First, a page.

The Secrets of a Bestselling Book

Some books, no matter how well they’re written, will never become best sellers. Why is that? Why is it that many talented writers are not living on a lovely island somewhere in the Pacific?

Bora Bora sounds nice about now, no? I can’t dance, but I think I could probably master a mean hula. Now you’re going to have an image of me hulaing in your head. You’re welcome.

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Aloha Moe, Aloha Moe


What makes a bestseller?

I want to start with a DISCLAIMER. If I knew the secret to what made Harry Potter, or The Twilight Saga, or Fifty Shades of Grey so popular, I would have written one like that already. I don’t. Not many people do. I sometimes wonder if even those authors knew what they had on their hands when they started writing.

I doubt it, but you never know. There’s a lot more than persuasive writing that goes into a best-selling book. And, in the case of some novels, it’s not even that. I’m looking at you, Twilight. It’s enough to make me gag. Anyway, here’s what I think makes up a best-seller:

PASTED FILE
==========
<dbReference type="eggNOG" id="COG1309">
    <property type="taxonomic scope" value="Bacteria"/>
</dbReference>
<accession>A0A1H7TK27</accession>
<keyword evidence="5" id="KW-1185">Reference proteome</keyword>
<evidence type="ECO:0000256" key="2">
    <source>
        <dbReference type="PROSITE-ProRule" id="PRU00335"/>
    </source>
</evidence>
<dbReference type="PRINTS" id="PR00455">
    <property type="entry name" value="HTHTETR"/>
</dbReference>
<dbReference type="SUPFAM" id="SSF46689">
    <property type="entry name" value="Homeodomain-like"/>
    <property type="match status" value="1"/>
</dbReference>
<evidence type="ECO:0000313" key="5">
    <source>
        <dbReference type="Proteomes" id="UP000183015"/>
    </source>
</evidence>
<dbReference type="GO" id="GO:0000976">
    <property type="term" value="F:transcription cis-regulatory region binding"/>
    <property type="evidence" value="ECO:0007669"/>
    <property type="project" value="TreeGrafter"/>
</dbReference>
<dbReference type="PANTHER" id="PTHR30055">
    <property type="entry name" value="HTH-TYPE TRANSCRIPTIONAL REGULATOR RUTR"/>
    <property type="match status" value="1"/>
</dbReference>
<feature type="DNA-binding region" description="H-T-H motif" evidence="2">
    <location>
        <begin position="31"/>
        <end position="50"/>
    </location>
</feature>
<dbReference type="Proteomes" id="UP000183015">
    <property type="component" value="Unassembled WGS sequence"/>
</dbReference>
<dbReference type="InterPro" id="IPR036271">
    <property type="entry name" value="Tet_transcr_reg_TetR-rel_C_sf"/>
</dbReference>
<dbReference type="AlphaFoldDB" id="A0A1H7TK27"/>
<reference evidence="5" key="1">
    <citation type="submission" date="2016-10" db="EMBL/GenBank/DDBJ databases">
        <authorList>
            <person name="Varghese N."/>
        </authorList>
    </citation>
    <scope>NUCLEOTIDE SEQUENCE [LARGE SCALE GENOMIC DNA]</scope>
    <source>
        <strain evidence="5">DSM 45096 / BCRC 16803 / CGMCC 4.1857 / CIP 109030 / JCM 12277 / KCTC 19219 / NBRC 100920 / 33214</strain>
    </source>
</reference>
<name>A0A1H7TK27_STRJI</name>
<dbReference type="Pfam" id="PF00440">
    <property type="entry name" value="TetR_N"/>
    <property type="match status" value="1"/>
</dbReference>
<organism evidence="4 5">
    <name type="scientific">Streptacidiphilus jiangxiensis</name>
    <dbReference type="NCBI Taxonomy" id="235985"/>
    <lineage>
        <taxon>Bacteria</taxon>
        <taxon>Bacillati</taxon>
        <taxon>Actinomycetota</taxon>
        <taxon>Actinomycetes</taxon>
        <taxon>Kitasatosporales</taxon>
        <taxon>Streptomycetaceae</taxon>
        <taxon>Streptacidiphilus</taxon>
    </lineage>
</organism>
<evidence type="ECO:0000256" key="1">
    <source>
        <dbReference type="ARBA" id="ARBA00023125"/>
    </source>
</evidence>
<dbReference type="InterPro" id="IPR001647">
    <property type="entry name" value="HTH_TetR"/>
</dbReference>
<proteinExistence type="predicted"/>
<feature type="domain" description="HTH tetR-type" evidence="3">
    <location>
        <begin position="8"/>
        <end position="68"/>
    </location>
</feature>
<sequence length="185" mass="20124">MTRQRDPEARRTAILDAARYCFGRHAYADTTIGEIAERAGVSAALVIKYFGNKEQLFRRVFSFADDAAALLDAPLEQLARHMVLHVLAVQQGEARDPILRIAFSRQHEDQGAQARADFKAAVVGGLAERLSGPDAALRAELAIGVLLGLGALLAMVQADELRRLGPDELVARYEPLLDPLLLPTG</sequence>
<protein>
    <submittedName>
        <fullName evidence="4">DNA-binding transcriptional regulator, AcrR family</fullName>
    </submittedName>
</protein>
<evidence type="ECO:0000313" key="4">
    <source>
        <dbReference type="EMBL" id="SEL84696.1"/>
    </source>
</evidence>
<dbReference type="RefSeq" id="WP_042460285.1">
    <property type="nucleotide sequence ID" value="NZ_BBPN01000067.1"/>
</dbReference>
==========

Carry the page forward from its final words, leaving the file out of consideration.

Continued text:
This one is a bitch, mainly because there is no way to control it. For an up-and-coming author without name brand recognition or Stephen King lauding your book on the cover flap, it can sometimes be a matter of being in the right place at the right time with the right book. That’s why you can’t control it.

For example, about a year ago, the Me Too movement was active. I remember being in the query trenches and seeing every other agent out there asking for a #MeToo story. If an author had a story based on that, then there was a good chance that the agency was going to be taking a long, hard look at that story.

If your book was about something way different, as mine was, then the letters which best describe you are S-O-L. Not saying that there wasn’t still an opportunity for me to sell my story, but there was nothing in the mainstream media that would have people clamoring to buy Far from Ordinary, or even my upcoming Fade to Black.